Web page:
Many orchid flowers are with ridges on its lip, known as lamella. It can be a single one or upto 5 in numbers. Lamellae can be of the same length, shorter or longer, wavy etc. However, most of them are entire in structure, meaning without any hairy outgrowths. However, there are certain orchid flowers that have multiple lamellae that are hairy (fimbriate).
It is believed that this highly developed mechanism has something to do with pollination of the flowers.
In extremely rare cases, orchid plants produce flowers with all 3 petals of same size, shape and colour, instead of turning one into the otherwise modified form – the lip. These types of flowers are termed peloric.
Pelorism, the term for the formation of flowers that varies from its normal structure, was first described by Charles Darwin.
It is now more than a decade that I enjoy my days in the eastern Himalaya, mostly in the high mountains. In the range I work, the conditions are at its extreme, no matter if it is raining or winter. Very seldom I got the opportunity to be in foothills, especially in the winter days. This year pandemic brought me to the tropical zone, closeted in my camp house since the end of March.
Hence, for the first time in my orchid hunt days, I am enjoying the cooler days in the foothills. It is awesome, blanket or no blanket, running water or warm water, it is like hide and seek. Warm and chilly moments overlapping each other.
But, the afternoons are quite enchanting. After lunch, under the canopy floored blue sky, embracing the slanting sun rays, enjoying the old melodies of Isaignani Shri Ilayaraja, a short nap.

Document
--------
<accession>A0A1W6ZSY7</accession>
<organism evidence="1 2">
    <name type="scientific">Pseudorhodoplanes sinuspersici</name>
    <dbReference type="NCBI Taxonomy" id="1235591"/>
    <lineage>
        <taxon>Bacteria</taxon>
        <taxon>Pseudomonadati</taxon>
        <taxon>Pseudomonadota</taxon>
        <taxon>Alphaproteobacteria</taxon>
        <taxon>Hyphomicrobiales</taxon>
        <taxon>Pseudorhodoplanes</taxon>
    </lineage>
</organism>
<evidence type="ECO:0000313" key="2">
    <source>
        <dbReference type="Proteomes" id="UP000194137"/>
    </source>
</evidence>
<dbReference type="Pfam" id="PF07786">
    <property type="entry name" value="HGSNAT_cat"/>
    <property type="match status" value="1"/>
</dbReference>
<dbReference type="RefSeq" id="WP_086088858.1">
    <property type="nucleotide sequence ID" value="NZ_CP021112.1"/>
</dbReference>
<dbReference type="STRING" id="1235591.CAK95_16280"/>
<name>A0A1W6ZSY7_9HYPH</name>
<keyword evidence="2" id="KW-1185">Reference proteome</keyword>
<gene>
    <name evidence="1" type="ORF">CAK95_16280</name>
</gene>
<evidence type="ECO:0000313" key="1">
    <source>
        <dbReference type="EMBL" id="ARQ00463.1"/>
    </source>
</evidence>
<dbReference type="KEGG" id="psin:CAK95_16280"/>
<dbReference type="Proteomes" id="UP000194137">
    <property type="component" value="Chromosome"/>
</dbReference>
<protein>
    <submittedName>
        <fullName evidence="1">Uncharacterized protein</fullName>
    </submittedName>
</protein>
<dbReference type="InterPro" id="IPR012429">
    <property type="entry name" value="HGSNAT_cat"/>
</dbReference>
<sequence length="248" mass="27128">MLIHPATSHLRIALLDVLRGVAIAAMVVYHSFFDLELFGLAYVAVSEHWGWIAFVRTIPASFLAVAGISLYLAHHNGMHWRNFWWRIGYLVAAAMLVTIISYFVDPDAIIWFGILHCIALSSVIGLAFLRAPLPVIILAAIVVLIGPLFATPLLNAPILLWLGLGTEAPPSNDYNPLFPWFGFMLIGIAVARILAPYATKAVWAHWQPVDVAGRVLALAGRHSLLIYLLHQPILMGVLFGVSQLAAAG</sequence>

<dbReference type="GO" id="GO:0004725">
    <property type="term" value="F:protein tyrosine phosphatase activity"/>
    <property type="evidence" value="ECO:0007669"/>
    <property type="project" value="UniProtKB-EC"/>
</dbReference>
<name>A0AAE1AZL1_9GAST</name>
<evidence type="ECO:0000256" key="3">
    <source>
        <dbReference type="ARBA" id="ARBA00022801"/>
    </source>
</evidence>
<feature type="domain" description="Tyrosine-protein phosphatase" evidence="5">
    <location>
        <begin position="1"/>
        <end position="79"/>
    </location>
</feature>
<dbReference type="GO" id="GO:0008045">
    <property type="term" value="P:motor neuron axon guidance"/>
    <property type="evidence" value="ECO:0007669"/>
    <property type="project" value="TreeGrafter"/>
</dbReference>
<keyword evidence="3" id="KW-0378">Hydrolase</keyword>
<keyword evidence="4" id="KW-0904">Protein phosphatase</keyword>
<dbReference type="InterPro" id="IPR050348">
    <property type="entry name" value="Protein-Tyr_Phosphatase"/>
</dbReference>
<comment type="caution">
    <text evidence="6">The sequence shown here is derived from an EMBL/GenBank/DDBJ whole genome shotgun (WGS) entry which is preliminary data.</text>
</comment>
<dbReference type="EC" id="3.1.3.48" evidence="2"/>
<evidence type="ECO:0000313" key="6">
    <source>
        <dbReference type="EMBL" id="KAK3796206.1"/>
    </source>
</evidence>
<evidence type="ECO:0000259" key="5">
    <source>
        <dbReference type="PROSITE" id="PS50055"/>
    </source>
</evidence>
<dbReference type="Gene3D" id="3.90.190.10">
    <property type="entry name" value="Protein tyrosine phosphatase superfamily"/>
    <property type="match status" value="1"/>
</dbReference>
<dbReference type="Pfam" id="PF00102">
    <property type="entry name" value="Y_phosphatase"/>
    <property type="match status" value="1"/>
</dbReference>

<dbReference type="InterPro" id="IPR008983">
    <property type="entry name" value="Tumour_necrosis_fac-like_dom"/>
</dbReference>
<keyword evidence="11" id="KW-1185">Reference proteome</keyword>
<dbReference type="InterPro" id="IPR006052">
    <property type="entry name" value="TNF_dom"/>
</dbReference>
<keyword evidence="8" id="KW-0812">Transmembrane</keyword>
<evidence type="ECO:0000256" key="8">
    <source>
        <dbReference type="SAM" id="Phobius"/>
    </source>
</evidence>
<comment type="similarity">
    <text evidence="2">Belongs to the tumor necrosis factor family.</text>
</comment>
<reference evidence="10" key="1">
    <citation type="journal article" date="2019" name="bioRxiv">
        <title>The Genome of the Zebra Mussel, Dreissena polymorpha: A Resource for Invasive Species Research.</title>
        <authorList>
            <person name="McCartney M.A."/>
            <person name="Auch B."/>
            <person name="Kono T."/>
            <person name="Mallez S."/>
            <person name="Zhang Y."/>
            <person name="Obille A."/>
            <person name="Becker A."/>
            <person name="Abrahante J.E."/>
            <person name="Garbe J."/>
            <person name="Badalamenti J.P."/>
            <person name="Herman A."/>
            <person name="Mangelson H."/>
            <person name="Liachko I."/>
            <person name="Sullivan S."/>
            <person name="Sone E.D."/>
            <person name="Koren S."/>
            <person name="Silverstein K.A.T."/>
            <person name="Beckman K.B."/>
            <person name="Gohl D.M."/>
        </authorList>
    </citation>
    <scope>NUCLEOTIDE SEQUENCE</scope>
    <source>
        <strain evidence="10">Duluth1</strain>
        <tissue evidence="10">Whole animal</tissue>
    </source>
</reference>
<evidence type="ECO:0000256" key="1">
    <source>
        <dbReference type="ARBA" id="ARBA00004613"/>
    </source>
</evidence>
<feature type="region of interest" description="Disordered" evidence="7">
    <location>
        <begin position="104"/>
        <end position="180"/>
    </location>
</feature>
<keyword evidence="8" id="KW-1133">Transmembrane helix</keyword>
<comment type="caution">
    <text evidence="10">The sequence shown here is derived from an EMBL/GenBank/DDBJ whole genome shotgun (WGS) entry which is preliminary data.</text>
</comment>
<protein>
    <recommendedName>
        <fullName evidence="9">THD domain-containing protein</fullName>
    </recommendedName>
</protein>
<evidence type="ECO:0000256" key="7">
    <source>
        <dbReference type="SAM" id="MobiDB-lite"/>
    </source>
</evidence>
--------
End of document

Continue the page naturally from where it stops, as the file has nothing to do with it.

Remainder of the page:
Heaven seems to have come down, courtesy lockdown!
Winter brings all sorts of fresh vegetables into the market. Cauliflower, cabbage, radish, carrot, many leafy vegetables etc., all from the farms of foothill Himalaya, hence organic (almost). I am fond of leafy vegetables, notably spinach (Palak).
Palak can be consumed raw as well as cooked. In the raw state it is with almost 90% of water content, hence having it during long treks helps in not getting dehydrated (carrying water is heavier than carrying Palak!).
On winter days, at least twice a week, our radio lingo communicates “Double P”, our code for Palak-Paneer. The combination is full of iron, calcium, Vitamin K, protein etc., and keeps the body warm also. I love it.
Spur is an extension of the lip, arising from its base, hence almost in all the cases it is of the same colour of the lip or of a lighter/darker version. However, there are a few species that produce spur with unusually bright colour that is entirely different from that of the colouration of the lip and also of other flower parts.
This is a highly evolutionary method adopted by orchid plants to attract pollinators.